that fear scare the living daylights out of you or what? Imagine wrestling with that
one – it makes the argument over whether or not to let Little Jimmy go out for
football look pretty inviting.
I have a deeply vivid memory of watching a movie in fifth grade back in Lee, Mass,
long, long ago. It featured the story of heroin addicts, living in a crummy apartment,
shooting up, and then dying RIGHT THERE on screen. Scared the Bejesus out of us
all. And you know what? Pretty much nobody I knew from my generation ever went
near a needle – ever. I doubt anyone would let that movie be shown today – it was
badly produced propaganda, and it is no doubt politically incorrect on a zillion
levels. And yet, for my money, it’s badly needed.
The difference between then and now is that heroin was its own gateway drug. The
minimally stupid snorted it, the deeply stupid smoked it, and then the tragically
stupid shot it up. Oxycontin hadn’t even been invented. Today we have a generation
of children who assume that, because a doctor prescribed opiate-based pills to
someone they know, how bad could it be? The addiction that follows regular,
unsupervised use requires two things that are difficult to obtain – a lot of money and
a never-ending prescription. So these unfortunate victims migrate sideways into
heroin – both cheap and easily obtained.
We need to get ahead of this one, folks. We need to support our governor, our
legislature, our police department, and our neighbors, in taking this epidemic
seriously. Like most of you, I have taken opioids – took them for two knee
replacements and a shoulder replacement. And without them, I couldn’t have done
the rehab. When I signed on for the operation, I asked my doctors about the threat
of addiction and was told that about 3% of patients in my situation developed a
dependence. When it came time to wean myself off the pain meds, it turned out to be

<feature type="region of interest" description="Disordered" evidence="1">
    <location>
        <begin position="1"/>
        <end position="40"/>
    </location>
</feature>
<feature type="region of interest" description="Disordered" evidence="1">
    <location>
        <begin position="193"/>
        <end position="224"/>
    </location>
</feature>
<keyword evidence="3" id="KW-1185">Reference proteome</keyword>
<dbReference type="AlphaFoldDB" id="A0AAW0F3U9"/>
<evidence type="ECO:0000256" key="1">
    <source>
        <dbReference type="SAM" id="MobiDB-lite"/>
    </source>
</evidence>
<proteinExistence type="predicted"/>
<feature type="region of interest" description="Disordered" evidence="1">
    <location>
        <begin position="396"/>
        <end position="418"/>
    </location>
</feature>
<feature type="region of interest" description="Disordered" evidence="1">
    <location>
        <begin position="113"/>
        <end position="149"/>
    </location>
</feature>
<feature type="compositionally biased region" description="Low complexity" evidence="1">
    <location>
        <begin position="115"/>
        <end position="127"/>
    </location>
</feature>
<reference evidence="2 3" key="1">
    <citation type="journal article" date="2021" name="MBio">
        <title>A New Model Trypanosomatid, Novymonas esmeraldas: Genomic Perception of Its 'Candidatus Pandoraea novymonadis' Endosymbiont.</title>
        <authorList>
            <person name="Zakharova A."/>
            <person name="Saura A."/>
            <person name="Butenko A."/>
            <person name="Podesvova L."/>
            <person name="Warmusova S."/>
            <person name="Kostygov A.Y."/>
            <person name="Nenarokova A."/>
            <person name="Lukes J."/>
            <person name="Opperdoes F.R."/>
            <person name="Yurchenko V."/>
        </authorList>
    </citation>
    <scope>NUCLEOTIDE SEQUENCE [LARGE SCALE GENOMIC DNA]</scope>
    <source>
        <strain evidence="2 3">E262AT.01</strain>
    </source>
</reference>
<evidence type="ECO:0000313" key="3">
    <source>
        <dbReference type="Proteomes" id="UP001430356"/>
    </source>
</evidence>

I’ve asked myself why this wasn’t a problem for me, and I think it pretty much
comes down to the concept of education. First of all, that film about heroin addiction
back in the fifth grade educated the tar out of me. And talking to my doctors about
the odds of slipping into long term casual usage served to make me mindful of each
pill I took – the why and when of each pill, and the costs to my health of each pill.
Declaring myself done with the whole thing was a relief.
There is some other good news on this front. Police departments all over the
country are starting to treat addicts as victims rather than criminals – in fact, one
man largely credited with being one of the first to take this attitude is Brandon Del
Pozo, the new police chief of Burlington Vermont (there’s that little state again). Del
Pozo, and suddenly a whole passel of other police chiefs as well, are trying to decide,
case-by-case , whether addicts are a threat to society or to themselves. At what point
can we avoid a threat to public safety by helping the addict with treatment rather
This one ain’t easy, folks. But getting ahead of it is what it’s all about. Adding police
officers and cars to arrest and imprison those who are addicted is closing the barn
door just in time to burn it down. We need to educate our children and ourselves.
Opioids are here to stay. The question is – are our children going to be here to stay